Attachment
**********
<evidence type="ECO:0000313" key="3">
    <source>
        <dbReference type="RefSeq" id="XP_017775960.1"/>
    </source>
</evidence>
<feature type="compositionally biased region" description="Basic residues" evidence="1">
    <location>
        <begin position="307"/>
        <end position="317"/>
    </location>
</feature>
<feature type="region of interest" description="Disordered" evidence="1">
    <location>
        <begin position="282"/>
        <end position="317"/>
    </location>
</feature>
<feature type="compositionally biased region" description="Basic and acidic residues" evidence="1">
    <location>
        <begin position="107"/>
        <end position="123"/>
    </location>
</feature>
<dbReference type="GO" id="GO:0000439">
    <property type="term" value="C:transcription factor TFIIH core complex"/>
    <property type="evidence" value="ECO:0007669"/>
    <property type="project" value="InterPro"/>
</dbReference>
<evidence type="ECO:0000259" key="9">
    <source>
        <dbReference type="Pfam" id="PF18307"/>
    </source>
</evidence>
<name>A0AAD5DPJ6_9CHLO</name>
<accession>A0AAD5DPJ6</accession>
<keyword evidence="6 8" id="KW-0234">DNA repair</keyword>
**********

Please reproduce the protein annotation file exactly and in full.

<evidence type="ECO:0000313" key="3">
    <source>
        <dbReference type="RefSeq" id="XP_017775960.1"/>
    </source>
</evidence>
<feature type="compositionally biased region" description="Basic residues" evidence="1">
    <location>
        <begin position="307"/>
        <end position="317"/>
    </location>
</feature>
<feature type="region of interest" description="Disordered" evidence="1">
    <location>
        <begin position="282"/>
        <end position="317"/>
    </location>
</feature>
<feature type="compositionally biased region" description="Basic and acidic residues" evidence="1">
    <location>
        <begin position="107"/>
        <end position="123"/>
    </location>
</feature>
<dbReference type="GO" id="GO:0000439">
    <property type="term" value="C:transcription factor TFIIH core complex"/>
    <property type="evidence" value="ECO:0007669"/>
    <property type="project" value="InterPro"/>
</dbReference>
<evidence type="ECO:0000259" key="9">
    <source>
        <dbReference type="Pfam" id="PF18307"/>
    </source>
</evidence>
<name>A0AAD5DPJ6_9CHLO</name>
<accession>A0AAD5DPJ6</accession>
<keyword evidence="6 8" id="KW-0234">DNA repair</keyword>